Ride-hailing passengers who follow the rules shouldn’t pay for bad behavior of others

There are some Uber and Lyft drivers who can be downright annoying by showing up late, playing loud music or glancing at their cellphone as they dangerously weave in and out of traffic. In some cases, even worse happens, such as sexual assaults and other physical violence.

But passengers can also be a pain. Some are drunken messes. Others smell bad and don’t tip. And in rare cases, they’re a serious threat as well.

So drivers do have good reason to fret about bad passengers who file false complaints that can trigger them being “deactivated” from a ride-hailing service — and having their livelihood stripped away, at least temporarily, as a result.

To help such victims of bogus claims, Ald. Susan Sadlowski Garza (10th) is proposing to create a city-based “Driver Resource Center” that would give ride-hailing and food delivery app drivers an opportunity to appeal their status.

If a ruling panel concludes deactivated drivers were the target of a deceitful passenger, they would be compensated for their lost wages, plus 9% interest, as the Sun-Times’ Fran Spielman reported last week on the City Council member’s plan.

Who’d be on the hook for this city-based appeals process? Passengers — including those who are polite, follow the rules and never file fake complaints — via an adjustable tax starting at 10 cents a ride and tacked on to overall fees.

Ride-hailing and food app drivers shouldn’t be at the mercy of made-up tales. They deserve a chance to appeal, to have their status as drivers reactivated and be reimbursed for lost wages.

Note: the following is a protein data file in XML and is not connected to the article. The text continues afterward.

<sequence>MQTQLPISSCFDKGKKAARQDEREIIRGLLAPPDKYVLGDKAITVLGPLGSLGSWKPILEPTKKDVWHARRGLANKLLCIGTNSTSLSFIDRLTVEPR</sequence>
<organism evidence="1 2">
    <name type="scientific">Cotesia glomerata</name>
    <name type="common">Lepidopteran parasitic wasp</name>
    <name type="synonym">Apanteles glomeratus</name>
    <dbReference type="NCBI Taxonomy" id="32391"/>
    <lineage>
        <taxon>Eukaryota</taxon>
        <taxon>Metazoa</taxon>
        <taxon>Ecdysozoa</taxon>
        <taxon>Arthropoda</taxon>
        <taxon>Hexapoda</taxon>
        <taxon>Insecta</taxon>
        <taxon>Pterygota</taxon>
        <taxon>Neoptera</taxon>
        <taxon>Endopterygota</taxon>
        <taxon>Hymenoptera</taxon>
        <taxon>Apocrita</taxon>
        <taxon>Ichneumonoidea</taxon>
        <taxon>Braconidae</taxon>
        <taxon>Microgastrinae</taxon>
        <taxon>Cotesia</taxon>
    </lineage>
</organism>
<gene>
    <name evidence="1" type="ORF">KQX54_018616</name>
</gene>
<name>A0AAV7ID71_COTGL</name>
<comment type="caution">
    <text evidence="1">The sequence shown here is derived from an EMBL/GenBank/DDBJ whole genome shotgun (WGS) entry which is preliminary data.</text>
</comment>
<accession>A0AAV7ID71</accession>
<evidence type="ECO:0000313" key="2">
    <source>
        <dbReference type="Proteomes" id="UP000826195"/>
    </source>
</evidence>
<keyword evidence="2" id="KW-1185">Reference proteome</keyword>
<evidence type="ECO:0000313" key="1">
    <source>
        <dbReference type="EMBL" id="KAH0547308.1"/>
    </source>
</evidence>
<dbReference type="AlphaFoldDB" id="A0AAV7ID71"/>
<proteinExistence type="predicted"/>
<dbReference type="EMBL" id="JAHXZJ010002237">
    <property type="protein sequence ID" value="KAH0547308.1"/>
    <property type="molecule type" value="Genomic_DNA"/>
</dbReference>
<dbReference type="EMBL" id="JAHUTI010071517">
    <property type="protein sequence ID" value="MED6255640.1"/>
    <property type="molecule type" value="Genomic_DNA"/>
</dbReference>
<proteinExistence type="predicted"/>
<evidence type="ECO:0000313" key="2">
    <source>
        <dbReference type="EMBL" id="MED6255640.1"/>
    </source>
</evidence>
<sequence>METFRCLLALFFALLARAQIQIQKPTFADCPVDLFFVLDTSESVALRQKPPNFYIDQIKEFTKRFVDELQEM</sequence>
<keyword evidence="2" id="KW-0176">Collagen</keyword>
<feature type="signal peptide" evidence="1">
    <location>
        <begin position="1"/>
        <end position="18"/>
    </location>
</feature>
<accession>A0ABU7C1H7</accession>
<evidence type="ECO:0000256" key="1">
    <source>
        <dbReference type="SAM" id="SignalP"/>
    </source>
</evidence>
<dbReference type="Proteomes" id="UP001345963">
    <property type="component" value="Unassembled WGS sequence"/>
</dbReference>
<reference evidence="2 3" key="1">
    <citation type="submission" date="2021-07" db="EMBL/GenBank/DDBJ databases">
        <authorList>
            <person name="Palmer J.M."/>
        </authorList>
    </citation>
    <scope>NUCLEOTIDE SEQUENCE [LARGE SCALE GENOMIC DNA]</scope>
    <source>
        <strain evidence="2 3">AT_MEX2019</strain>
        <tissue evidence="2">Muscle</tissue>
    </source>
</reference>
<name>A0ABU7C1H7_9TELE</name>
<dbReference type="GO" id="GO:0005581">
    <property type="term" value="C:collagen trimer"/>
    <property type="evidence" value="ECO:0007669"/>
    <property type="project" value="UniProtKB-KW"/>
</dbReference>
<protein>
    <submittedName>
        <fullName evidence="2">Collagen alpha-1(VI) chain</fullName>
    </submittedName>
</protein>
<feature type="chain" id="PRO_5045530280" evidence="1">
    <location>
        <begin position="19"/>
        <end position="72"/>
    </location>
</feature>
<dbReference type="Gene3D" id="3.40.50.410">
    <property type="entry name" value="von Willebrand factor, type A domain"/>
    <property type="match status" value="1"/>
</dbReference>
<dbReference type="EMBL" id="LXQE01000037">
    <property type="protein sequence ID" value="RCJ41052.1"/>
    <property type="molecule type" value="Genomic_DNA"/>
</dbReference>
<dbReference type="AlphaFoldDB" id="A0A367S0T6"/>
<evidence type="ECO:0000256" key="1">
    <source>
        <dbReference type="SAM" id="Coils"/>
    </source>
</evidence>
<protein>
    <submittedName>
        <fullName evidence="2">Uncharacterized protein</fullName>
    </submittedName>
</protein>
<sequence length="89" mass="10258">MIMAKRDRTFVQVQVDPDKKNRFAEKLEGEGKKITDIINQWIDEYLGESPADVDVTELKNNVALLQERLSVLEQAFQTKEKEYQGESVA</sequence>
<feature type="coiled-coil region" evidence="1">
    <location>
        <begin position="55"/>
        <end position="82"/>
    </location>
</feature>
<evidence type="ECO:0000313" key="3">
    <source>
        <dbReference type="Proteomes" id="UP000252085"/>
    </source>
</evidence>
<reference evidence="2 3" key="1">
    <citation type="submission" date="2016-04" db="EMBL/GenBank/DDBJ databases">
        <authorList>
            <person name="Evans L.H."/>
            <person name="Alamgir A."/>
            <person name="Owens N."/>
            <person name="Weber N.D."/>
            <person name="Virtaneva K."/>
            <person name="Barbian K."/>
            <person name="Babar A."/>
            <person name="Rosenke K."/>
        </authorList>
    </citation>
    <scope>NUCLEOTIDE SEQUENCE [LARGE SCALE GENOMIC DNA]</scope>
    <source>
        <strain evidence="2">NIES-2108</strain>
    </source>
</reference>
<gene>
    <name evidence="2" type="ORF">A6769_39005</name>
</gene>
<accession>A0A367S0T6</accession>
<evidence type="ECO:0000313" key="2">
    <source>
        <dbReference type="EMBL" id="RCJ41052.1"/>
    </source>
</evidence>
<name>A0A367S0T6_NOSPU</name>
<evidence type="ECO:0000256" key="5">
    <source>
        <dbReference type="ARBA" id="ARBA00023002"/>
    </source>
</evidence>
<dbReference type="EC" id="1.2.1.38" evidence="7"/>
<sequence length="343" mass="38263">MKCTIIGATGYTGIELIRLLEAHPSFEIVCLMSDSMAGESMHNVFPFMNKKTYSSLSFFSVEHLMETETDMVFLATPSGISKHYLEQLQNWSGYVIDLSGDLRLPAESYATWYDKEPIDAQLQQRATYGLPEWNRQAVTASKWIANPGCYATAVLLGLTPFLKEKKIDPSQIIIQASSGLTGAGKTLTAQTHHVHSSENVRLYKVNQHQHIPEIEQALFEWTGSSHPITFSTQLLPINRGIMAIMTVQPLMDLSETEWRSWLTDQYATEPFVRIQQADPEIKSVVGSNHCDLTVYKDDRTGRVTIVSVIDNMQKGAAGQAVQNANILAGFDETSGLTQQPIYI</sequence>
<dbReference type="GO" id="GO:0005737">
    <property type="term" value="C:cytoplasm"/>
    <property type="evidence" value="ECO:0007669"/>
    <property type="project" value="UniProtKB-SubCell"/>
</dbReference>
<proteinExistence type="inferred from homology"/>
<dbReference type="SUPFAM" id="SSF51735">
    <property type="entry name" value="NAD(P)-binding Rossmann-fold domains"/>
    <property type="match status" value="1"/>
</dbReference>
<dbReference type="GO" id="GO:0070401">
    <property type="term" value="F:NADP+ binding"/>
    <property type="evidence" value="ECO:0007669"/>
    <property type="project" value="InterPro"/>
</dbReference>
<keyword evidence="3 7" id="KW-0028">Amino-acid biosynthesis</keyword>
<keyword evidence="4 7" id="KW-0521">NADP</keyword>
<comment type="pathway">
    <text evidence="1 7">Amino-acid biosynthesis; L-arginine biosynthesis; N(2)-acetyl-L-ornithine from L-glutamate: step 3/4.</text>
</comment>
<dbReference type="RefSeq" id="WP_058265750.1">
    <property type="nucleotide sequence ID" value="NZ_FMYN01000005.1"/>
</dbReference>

But why should passengers who follow the rules help pay the price for those who don’t? And both Uber and Lyft have appeals processes already in places for drivers who say they’ve been the target of bogus passenger complaints.

Sadlowski Garza, who made the proposal at the request of the Independent Drivers Guild of Illinois, has to outline details, including how drivers would be reimbursed for lost wages for a gig for which earnings can vary considerably.

Uber is also testing a pilot program where drivers and riders can record audio of their experience, and a similar pilot is in place allowing drivers to record video. Neither option is yet available in Chicago, but if they do launch here, investigations will be easier.

Ride-hail drivers shouldn’t be taken advantage of. But in this case, let the city work with companies to curb the problem rather than creating another mechanism that puts good passengers on the hook.

Please visit, https://chicago.suntimes.com/2023/1/25/23567778/ride-hailing-passengers-drivers-uber-lyft-food-delivery-app-city-hall-susan-sadlowski-garza, to read the full piece.